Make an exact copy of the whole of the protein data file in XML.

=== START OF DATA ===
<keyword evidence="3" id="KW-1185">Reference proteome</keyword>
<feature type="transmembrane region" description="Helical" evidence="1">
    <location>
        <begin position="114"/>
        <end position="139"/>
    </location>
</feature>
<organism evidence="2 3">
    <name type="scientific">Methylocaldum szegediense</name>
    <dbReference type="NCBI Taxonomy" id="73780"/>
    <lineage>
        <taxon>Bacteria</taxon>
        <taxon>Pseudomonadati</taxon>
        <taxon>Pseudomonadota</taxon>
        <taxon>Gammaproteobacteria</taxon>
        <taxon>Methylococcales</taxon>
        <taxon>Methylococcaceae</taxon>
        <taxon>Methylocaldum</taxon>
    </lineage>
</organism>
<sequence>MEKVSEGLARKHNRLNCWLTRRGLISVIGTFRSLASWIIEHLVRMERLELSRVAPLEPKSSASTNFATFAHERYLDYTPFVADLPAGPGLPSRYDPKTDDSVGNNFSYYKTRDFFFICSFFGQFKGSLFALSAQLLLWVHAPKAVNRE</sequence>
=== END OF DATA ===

<keyword evidence="3" id="KW-1185">Reference proteome</keyword>
<feature type="transmembrane region" description="Helical" evidence="1">
    <location>
        <begin position="114"/>
        <end position="139"/>
    </location>
</feature>
<organism evidence="2 3">
    <name type="scientific">Methylocaldum szegediense</name>
    <dbReference type="NCBI Taxonomy" id="73780"/>
    <lineage>
        <taxon>Bacteria</taxon>
        <taxon>Pseudomonadati</taxon>
        <taxon>Pseudomonadota</taxon>
        <taxon>Gammaproteobacteria</taxon>
        <taxon>Methylococcales</taxon>
        <taxon>Methylococcaceae</taxon>
        <taxon>Methylocaldum</taxon>
    </lineage>
</organism>
<sequence>MEKVSEGLARKHNRLNCWLTRRGLISVIGTFRSLASWIIEHLVRMERLELSRVAPLEPKSSASTNFATFAHERYLDYTPFVADLPAGPGLPSRYDPKTDDSVGNNFSYYKTRDFFFICSFFGQFKGSLFALSAQLLLWVHAPKAVNRE</sequence>